Arizona Republican Gov. Doug Ducey has chosen former U.S. Sen. Jon Kyl to fill the Senate seat held by the late John McCain.
“There is no one in Arizona with the stature of Sen. Jon Kyl,” Ducey posted on Twitter. “With nearly two decades of experience in the Senate — serving alongside John McCain — Sen. Kyl is prepared to hit the ground running.”
A longtime friend of Israel, McCain died on Aug. 25 at the age of 81 from cancer. In addition to being an Iran hawk like McCain, Kyl has also been a friend of the Jewish state when he served as a senator from 1995 to 2013.
Members of the Jewish community applauded the announcement.
“All who care about Israel and America are thrilled,” Zionist Organization of America president Mort Klein told JNS. “He is a man of high intelligence, enormous integrity, highly principled and extraordinarily decent.”
“The [Jewish Policy Center] is very pleased by the appointment of Sen. Kyl and congratulates him on returning to the service of our country,” JPC senior director Shoshana Bryen told JNS.
AIPAC representatives also gave favorable reviews of Kyl and said he had “a distinguished record as a leader advancing the U.S.-Israel relationship, and we look forward to work with him again.”
The National Council of Young Israel echoed that sentiment.
“Three times we honored Sen. Kyl at our synagogue dinner to thank him for his origination of and leading the passage of the Jerusalem Embassy Act and being Israel’s best friend in the U.S. Senate,” said NCYI president Farley Weiss, who previously served as president of the Young Israel of Phoenix. “He is a person of high integrity.”
In a statement, the Republican Jewish Coalition wrote, “There is no better way to honor the memory of John McCain than by replacing him with another exemplary public servant. Much like Sen. McCain, Sen. Kyl has an exemplary pro-Israel, pro-defense, conservative track record.”
Sarah Stern, the founder and president of the Endowment for Middle East Truth, said she “could not possibly think of a more qualified individual to try to fill the shoes of the great late Sen. John McCain.”
“I knew Sen. Jon Kyl well before he entered retirement, and he is an outstanding patriot and also shares Sen. McCain’s values, and perceives of America as being a force for good in the world. He believes, as Sen. McCain did, in ‘peace through strength, and not through appeasement.’ Sen. Kyl also understands that evil, tyranny and despotism exist, and that this great republic has a responsibility to be what President [Ronald] Reagan had once called, ‘that shining city on the hill.’”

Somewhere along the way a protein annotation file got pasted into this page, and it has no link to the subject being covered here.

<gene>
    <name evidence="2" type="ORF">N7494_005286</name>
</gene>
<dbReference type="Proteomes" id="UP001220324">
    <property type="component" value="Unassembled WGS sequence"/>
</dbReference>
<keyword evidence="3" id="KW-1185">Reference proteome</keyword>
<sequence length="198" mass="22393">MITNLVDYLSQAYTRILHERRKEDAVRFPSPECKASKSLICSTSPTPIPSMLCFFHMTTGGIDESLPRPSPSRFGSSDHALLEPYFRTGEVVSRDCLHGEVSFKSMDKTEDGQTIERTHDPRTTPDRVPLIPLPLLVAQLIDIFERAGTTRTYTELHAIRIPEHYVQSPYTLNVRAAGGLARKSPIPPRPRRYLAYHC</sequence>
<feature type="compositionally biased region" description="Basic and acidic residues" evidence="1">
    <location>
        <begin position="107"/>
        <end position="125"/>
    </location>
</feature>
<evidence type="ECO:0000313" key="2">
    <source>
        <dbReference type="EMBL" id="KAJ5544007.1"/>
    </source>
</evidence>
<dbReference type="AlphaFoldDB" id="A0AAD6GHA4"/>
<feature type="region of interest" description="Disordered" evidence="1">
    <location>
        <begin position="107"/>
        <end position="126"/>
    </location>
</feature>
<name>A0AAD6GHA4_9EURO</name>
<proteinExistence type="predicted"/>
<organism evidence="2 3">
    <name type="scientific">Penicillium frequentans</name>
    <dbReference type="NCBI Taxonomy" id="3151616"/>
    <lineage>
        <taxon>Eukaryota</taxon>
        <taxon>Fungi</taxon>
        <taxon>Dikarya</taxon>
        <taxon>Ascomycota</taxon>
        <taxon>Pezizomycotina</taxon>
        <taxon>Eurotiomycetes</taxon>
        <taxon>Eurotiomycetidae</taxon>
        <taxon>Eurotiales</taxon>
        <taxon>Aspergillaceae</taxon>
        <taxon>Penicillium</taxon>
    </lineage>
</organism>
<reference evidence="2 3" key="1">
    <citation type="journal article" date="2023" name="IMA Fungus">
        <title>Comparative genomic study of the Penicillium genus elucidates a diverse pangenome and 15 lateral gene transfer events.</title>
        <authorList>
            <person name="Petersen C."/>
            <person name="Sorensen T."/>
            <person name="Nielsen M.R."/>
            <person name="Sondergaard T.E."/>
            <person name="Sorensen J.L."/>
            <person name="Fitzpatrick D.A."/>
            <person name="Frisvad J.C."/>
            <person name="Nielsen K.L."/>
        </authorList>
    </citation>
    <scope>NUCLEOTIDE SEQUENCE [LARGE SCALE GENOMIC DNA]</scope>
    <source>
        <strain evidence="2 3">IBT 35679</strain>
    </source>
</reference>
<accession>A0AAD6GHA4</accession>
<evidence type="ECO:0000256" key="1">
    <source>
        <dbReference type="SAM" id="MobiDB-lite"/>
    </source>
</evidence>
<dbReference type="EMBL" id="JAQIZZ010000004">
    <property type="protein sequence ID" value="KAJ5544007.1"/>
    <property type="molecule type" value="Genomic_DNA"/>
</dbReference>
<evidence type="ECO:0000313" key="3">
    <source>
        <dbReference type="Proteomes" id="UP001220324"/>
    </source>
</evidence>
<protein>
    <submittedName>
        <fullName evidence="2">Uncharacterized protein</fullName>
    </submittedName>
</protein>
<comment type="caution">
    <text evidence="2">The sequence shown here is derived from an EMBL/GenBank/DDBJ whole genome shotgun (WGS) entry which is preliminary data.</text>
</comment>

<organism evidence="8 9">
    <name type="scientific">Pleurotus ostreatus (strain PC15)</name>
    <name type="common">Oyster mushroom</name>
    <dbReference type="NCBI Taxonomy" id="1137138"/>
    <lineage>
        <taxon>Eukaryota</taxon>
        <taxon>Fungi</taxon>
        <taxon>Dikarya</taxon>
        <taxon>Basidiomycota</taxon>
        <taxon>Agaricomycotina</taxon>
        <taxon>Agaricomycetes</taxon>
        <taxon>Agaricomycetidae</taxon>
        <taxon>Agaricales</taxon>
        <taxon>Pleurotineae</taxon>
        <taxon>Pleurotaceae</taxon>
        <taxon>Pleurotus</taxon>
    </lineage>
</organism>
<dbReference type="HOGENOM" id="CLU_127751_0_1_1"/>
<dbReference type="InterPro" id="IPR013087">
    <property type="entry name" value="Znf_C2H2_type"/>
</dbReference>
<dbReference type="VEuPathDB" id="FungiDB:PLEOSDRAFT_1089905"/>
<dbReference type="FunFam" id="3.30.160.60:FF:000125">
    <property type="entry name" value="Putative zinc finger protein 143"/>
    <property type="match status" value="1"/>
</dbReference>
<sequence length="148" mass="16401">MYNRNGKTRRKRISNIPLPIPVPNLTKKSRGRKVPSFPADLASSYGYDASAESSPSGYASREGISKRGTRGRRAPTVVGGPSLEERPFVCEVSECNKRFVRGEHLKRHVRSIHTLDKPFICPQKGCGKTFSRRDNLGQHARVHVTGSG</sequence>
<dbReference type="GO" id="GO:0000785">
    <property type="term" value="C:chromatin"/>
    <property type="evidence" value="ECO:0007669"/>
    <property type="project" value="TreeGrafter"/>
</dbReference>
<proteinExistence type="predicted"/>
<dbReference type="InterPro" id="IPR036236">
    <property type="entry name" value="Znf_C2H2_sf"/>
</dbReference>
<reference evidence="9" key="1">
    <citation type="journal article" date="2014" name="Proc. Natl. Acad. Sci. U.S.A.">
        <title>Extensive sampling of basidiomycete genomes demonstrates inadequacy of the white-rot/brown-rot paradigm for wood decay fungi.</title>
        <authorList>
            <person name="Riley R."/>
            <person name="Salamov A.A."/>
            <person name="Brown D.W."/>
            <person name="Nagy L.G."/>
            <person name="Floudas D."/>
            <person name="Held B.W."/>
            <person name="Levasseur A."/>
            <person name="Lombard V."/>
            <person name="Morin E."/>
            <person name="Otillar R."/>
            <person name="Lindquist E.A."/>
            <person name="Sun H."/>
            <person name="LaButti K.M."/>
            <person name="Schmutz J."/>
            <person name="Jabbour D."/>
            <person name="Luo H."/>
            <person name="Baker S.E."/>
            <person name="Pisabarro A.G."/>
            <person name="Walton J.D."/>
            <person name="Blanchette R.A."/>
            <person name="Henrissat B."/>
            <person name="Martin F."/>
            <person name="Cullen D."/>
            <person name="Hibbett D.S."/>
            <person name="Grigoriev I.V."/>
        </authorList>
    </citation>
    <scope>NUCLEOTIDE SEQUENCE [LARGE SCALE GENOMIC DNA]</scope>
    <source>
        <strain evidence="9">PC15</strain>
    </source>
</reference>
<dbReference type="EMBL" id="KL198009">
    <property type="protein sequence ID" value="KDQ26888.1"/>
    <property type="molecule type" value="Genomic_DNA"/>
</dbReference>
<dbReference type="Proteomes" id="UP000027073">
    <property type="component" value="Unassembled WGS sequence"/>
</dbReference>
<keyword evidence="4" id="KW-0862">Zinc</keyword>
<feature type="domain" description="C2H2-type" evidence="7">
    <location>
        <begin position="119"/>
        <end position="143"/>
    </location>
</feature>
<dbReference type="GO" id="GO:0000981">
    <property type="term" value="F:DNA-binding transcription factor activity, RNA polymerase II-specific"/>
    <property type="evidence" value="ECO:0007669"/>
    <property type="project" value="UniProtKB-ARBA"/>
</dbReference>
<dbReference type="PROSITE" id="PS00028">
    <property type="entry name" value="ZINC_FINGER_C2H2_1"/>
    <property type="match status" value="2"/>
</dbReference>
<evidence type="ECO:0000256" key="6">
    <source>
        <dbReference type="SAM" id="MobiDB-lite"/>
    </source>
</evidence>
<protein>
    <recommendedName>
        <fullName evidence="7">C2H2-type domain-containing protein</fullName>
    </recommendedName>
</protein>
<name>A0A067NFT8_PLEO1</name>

‘The need to deal with Iran’
Kyl was a staunch proponent of relocating the U.S. embassy in Israel from Tel Aviv to Jerusalem, which President Donald Trump facilitated in May. The senator authored the 1995 Jerusalem Embassy Act, which required the United States to move its embassy to the capital, which Trump recognized last December as Israel’s.
Additionally, Kyl was an advocate of U.S. funding toward the Arrow missile-defense system and pressured former President Barack Obama against recognizing a unilateral Palestinian state.
In a 2007 interview with The Jerusalem Post, Kyl discussed the Iranian threat.
“In all of the years that I have been coming to Israel, one thing stands out to me above all others as crucial to the security of this country — and that is the need to deal with Iran,” the then-senator said. “The U.S. has been criticized for taking unilateral action in Iraq. We would like to see how much support we could get from Europe on Iran to impose very serious and tough economic sanctions. Europe can still put a lot more effort into this.”
Since leaving the Senate, Kyl has served at the powerful Washington law firm Covington & Burling and as a visiting fellow at the American Enterprise Institute.
Reportedly, he has agreed to serve at least through the end of this year. Were he to step down after the end of the congressional session, Ducey would be required to appoint another replacement, per Arizona law stipulating that the replacement must be of the same political party through the end of the term, which will expire in 2020, followed by a special election.
Kyl “indicated that he would consider staying in the seat longer. … But he has made clear he will not seek to run again,” according to The New York Times. JN